Sure As the Park

chaos fabric 1

If you’ve been following us at all here on our blog or our facebook page, you know that 2015 has seen our busiest summer yet, with many projects on the go and many new friends. Chief among them has been our new partnership with the amazing Greenest City, We’ve been working all summer in Masaryk Park with gardeners, artists, and community members in Masaryk Park in preparation for our Harvest Celebration on September 19 — and what a celebration it was!

In the week leading up to the event, Making Room artists were busy at work every day in the park. Lead artist Jess Shane, with the crucial support of Dylan Tate-Howarth and Trevor Hardy, the Making Room artistic team and dozens of community volunteers and participants, looked towards the space of the park itself for a final burst of inspiration. Indeed, the three large trees — a maple, a pear, and a chestnut tree to be precise — forming a triangle offered a special possibility to raise high the work we’d made throughout the summer.


We dyed amazing long strips of fabric, embroidered, cut stencils, braided, and most of all, experimented with making a structure that would rise high and do justice to the new home we had found that summer in the park.

Indeed, the incredible life of the park was the focus of our celebration, which we named, at least internally, “Sure As The Park” — for, although you never knew what or who you might find in Masaryk park, you knew you’ find something. It’s a dependably alive place — that much you could count on.

snacking under the tarp

Despite dour weather predictions indicating rains just under monsoon level, we pressed forward, and on the morning of the celebration, the skies were a mix of blue speckles and speedy clouds. As folks gathered under the tarp in the park, with some snacking on salsa, others spontaneously joining the Making Room Choir, and all enjoying each other’s company and the excitement of what was soon to happen.


choir singing

Under the direction of Shifra Cooper, and with accompaniment from accordionist Cathy Nosati, drummer Shelley La Hay and traditional Tibetan musician Tseten Lhundup, the Making Room Choir activated the space with the short song, “Going Home,” followed by “The River Song” and the song which inspired our event title, “The Farmer Round” (which Shifra picked up from Cathy Stubbington along the Jumblies Theatre Train of Thought this year).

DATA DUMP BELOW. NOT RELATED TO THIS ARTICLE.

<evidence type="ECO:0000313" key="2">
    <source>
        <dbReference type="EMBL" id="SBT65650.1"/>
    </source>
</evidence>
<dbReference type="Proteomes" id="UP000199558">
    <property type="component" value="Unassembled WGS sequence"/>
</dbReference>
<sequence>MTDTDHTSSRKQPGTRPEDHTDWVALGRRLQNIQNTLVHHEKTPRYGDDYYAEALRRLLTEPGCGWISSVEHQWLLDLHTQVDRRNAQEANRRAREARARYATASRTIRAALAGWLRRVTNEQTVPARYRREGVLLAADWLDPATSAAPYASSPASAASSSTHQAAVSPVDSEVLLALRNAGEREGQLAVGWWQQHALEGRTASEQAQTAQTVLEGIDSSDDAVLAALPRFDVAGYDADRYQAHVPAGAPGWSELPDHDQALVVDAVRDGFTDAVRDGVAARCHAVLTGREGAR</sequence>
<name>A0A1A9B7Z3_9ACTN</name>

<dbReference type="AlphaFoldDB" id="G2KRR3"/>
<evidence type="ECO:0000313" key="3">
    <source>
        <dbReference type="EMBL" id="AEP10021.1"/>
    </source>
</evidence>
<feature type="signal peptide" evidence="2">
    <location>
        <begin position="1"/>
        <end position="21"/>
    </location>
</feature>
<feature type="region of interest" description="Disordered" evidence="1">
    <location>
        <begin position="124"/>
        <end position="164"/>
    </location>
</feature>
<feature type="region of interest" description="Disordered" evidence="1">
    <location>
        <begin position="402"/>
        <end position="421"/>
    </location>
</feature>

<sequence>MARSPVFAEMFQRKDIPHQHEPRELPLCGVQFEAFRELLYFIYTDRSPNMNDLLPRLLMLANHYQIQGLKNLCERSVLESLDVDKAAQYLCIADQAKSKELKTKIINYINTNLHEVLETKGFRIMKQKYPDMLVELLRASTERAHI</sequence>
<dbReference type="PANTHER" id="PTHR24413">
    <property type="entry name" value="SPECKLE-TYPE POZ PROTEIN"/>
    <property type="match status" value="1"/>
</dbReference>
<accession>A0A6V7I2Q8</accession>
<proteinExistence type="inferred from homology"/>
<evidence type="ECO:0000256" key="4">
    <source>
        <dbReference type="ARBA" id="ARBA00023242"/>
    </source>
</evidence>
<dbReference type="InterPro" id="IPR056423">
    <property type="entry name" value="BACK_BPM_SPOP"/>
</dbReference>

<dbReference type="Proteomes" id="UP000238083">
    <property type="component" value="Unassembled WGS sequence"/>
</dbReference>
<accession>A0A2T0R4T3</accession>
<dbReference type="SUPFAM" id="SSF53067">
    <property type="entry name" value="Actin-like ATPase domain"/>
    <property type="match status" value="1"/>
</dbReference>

structure on the ground

Until then, our structure sat on the ground as a beautiful conical installation in its own right. It combined the embroidery and wax paper cut-outs we’d done with the fabric strips we’d dyed and written on earlier in the summer and gathered text stencilled out of a fine bookbinding paper.

jess and tibetan ladies

But as we moved towards that structure, everybody was enlisted to help raise it from each corner, and with chants of “Hey oh!” from all, the cone shot up, revealing the long colourful tendrils underneath. Suddenly, everyone — everyone! — became an actor in tethering those strips of fabric to the rope that hung at eye level between trees. For 10 minutes of glorious kinetic motion, confusion, and collaboration, hands scrambled to open up the canopy so it could fit everybody.

chaos fabric 2

This moment, where everybody ceased to think of themselves as an audience or a spectator and necessarily became a part of the buzz of bodies working together for a common ceremony, felt in so many ways to represent what we had hoped our summer project at Greenest City might be. However different we all are, and however many different ways we chose to participate, we were all invested enough in making something beautiful happen that those distinctions ceased to matter so much.

chaos fabric 4

As the final bits of the canopy were tethered, Jonathan read aloud a poem he’d composed using text produced with park visitors over the summer as the newly invigorated Making Room art cart wheeled its way into the centre to serve a light snack of — what else? — baked pears with chestnuts.

After eating, we made an informal procession over to the unveiling of Parkdale Food Stories mural created by Jim Bravo, and Caitlin Taguibao with six youth artists from the neighbourhood. You can check it out on Queen St, just west of Cowan Ave.


As we finished congratulating the artist, the skies opened up and all of us went running, finding ourselves taking shelter in the Jeremiah Community building, where we enjoyed Tibetan momos prepared by friends and gardeners of Greenest City and a puppet show by visiting Chilean puppeteer Roberto Sainz De La Peña Montenegro.


Despite the rain, our harvest celebration was an amazing coming together of so many of the people who have made art with us all summer and the overlapping communities that use Masaryk Park. A huge thank you to everyone who participated, our photographer Liam Coo, Greenest City and all of our funders for this amazing day! Here’s to more art in the park!

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